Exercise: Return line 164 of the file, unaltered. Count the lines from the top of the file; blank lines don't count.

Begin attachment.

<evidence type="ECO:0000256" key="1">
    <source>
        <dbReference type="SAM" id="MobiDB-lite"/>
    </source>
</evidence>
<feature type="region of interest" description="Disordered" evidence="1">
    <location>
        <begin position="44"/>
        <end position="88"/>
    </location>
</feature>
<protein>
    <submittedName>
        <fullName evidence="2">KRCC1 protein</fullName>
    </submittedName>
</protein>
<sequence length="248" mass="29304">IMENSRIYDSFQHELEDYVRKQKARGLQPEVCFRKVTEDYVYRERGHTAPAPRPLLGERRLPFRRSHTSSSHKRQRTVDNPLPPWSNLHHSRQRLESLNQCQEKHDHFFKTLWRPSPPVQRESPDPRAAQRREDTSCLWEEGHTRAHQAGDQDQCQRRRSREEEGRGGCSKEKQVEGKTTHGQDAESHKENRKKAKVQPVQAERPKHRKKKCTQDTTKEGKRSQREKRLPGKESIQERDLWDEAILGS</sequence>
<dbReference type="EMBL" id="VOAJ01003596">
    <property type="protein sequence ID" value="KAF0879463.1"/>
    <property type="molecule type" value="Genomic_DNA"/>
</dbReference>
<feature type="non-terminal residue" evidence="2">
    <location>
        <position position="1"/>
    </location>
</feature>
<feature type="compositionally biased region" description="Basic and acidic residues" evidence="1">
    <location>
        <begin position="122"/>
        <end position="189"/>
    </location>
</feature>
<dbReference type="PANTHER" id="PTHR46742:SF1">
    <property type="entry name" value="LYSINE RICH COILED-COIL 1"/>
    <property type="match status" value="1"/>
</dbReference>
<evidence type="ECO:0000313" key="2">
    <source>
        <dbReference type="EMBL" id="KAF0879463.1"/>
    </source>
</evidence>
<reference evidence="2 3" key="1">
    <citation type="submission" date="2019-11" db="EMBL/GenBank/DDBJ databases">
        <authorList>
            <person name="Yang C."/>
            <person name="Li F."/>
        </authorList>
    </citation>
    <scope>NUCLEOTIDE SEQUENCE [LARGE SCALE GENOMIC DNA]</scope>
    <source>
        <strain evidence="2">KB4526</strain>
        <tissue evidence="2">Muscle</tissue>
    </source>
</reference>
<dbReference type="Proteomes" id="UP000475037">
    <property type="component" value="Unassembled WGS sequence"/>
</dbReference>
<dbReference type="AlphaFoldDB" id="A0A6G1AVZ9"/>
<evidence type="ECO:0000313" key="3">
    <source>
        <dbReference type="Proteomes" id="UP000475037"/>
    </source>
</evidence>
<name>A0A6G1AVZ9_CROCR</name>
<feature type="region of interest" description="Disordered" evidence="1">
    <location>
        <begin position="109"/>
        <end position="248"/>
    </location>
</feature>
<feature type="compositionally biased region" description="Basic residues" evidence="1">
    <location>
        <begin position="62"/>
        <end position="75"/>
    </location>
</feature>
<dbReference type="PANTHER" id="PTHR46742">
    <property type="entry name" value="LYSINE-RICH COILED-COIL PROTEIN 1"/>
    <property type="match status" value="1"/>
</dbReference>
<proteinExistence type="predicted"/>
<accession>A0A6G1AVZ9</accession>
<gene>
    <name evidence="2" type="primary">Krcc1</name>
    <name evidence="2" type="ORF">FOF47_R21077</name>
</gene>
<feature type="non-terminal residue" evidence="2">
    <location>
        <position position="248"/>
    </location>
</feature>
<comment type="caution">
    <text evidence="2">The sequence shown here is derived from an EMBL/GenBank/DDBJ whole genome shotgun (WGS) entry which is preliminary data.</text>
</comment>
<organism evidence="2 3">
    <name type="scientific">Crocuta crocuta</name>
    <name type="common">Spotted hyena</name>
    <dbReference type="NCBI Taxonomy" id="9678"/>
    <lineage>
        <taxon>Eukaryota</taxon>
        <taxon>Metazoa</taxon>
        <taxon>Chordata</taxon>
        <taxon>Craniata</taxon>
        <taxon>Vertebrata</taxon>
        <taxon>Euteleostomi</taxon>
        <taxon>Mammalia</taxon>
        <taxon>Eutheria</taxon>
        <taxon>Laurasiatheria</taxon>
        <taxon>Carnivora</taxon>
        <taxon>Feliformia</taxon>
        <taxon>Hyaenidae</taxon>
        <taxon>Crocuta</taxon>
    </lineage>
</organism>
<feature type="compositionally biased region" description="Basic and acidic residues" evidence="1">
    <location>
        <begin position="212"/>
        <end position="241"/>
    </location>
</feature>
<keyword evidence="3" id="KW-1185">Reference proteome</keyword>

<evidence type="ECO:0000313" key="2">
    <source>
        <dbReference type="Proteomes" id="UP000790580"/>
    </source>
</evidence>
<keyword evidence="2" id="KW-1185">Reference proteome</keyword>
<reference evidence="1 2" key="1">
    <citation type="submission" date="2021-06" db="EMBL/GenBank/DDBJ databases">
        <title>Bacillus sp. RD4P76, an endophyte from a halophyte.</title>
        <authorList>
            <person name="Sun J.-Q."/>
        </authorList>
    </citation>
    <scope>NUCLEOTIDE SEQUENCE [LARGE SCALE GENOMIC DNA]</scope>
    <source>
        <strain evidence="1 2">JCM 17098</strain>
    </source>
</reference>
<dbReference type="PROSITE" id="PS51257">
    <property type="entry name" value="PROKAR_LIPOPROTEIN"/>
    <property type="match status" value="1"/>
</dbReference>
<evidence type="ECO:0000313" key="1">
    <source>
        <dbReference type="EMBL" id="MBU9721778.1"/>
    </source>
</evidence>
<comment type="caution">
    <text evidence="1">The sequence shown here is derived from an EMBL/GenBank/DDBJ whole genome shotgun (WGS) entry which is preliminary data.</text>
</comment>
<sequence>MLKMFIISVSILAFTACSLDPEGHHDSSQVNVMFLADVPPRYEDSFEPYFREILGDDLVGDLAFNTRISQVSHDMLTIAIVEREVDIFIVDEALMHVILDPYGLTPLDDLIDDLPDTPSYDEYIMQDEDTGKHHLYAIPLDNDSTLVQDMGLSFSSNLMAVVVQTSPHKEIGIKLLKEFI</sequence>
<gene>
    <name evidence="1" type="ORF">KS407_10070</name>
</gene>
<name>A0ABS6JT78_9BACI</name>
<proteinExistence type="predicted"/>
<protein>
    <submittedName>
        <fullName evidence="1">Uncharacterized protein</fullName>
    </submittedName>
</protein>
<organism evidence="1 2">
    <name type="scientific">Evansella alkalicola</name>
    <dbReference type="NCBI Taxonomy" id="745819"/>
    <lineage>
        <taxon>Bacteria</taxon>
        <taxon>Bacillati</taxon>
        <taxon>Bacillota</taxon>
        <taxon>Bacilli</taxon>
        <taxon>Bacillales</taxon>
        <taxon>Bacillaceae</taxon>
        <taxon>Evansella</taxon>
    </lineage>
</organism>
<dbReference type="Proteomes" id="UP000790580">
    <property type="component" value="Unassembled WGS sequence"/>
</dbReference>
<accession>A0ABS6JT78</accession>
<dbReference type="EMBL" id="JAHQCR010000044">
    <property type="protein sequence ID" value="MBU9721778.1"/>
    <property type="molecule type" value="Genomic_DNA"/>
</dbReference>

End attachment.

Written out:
    <name type="scientific">Evansella alkalicola</name>